• The LR2 doesn't share any components with the old freelander, it shares more with the S80 then any other vehicle currently being sold in the US, but the old freelander looked ok.

    The only two positive things I ever here anyone say about the freelander are...

    1. The outside looks. Most people like the styling.
    2. How it drives. When it is working anyway.

    Remember the LR2 is still called the Freelander 2 in Europe so it needs to look a little bit like the old freelander.

    Err on topic...

    Err lincoln is in bad shape err yeah. :(
  • gregg_vwgregg_vw Posts: 2,415
    I know it doesn't share any components with the old truck. So why still look like it does? Contrary to what you may think, the Freelander's looks did not sell it, because the styling was too much like the original Honda CRV, and about as substantial and pricey looking as a Ford Escape. It wasn't bad looking at just did not look like $30,000+.

    Now, we get a new Land Rover that still looks like an attractive, small economy ute. The thing needed either a dose of butch, or looks that emulated the LR3 (or even the Range Rover). It looks like neither. Once you remove the baby, sort of, Land Rover grill, it could be anything from Japan or GM.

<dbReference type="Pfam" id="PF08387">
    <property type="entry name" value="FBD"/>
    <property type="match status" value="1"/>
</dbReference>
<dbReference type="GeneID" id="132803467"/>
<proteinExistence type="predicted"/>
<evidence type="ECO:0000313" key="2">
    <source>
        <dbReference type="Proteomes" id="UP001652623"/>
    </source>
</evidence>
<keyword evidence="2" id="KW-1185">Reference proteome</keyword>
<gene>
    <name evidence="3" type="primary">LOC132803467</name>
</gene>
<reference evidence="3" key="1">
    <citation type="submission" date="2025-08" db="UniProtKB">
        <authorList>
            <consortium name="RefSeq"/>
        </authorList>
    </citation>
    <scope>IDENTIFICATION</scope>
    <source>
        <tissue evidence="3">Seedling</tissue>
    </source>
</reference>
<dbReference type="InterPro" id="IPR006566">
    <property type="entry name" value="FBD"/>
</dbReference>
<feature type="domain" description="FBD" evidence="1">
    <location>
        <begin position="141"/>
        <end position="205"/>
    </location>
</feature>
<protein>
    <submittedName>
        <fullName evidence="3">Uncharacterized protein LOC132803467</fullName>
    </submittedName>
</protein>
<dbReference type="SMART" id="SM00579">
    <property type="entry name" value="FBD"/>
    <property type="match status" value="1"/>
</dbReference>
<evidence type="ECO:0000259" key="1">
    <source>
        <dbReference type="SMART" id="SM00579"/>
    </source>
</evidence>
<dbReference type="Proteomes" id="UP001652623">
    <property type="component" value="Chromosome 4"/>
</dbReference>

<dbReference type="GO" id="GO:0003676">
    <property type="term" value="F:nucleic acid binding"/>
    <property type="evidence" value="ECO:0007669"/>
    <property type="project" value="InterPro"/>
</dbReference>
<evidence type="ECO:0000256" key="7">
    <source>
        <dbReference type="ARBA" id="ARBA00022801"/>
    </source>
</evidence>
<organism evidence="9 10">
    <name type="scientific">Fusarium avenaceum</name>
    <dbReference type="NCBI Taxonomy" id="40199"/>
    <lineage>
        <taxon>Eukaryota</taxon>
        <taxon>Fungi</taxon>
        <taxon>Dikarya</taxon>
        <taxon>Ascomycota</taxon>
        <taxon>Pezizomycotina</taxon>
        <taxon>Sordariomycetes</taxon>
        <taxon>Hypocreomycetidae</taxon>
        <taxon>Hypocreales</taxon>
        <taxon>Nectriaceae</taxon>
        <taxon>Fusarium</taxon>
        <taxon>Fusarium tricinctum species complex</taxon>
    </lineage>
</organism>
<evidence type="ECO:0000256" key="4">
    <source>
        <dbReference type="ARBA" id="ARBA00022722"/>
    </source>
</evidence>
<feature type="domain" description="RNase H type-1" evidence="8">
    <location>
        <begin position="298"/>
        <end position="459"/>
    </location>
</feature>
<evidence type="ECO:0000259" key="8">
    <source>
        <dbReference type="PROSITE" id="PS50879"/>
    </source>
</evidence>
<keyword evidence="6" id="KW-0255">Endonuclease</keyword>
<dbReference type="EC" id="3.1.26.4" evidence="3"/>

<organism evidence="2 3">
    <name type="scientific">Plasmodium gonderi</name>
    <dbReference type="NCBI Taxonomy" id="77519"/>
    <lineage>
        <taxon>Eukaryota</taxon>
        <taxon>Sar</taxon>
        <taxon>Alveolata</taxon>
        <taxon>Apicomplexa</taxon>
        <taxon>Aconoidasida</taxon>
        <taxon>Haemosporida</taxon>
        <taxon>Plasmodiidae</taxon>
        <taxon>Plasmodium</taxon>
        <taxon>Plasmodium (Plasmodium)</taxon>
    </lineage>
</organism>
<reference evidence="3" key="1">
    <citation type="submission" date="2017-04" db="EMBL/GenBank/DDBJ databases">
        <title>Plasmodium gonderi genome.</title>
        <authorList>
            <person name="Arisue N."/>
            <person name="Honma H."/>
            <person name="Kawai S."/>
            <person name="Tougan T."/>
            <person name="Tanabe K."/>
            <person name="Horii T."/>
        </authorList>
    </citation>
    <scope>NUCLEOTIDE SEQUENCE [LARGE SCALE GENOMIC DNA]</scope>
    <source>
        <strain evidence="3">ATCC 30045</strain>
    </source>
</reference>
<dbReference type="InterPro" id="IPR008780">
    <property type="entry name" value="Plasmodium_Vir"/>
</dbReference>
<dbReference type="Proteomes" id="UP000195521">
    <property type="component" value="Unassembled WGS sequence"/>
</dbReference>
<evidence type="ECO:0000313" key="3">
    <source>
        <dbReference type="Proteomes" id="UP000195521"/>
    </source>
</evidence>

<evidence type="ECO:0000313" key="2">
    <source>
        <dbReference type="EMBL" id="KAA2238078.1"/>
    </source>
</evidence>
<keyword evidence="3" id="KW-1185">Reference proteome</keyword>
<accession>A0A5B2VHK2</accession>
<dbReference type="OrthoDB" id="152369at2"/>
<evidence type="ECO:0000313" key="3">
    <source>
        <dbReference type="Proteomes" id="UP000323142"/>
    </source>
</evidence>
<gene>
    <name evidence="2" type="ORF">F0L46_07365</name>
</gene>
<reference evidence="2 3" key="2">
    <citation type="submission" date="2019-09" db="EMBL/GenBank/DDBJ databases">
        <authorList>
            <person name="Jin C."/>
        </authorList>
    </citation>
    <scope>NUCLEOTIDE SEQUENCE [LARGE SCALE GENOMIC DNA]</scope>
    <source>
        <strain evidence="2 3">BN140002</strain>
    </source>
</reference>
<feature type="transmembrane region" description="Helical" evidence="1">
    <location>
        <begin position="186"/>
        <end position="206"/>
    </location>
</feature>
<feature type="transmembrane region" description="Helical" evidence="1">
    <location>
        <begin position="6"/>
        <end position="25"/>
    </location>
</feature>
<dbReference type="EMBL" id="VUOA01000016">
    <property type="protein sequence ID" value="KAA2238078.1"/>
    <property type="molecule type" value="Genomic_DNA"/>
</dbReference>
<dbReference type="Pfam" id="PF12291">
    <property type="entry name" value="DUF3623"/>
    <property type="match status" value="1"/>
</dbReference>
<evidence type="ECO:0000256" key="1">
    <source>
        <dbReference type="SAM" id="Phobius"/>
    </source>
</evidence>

Yes, Lincoln is in the worst shape of all Ford divisions, save Jaguar. Plans are to resurrect the bramd from its present mess, but it has to limp along with a second rate lineup for a couple years first.
  • Ehh that goes against what most people I talk to.

    I was just talking to a woman, less then ten minutes ago, today about her freelander and she loves the looks and the drives. She doesn't like the problems she has had with it but her problems have so far been minor... Knock on wood.

    I am going to the LR2 training towards the end of march beginning of April so I will get to see things much more in depth. I will see the car in person next week when one of our reps brings one in. According to the people I know who have been in the car the fit and finish are about on par with the Range Rover sport. So we are talking about a 35-40k vehicle with the fit and finish of a 60-75k vehicle.

    Oh interesting story on Jag here...

    Supercharged plan to save jag axed

    full article
  • marsha7marsha7 Posts: 3,666
    I have mulled over the "corners like a locomotive" phrase and cannot figure it out...does that mean it corners very well, like a good handling machine, or corners like a 1965 Caddy Brougham Boat???...:):):):):)
  • douglasrdouglasr Posts: 191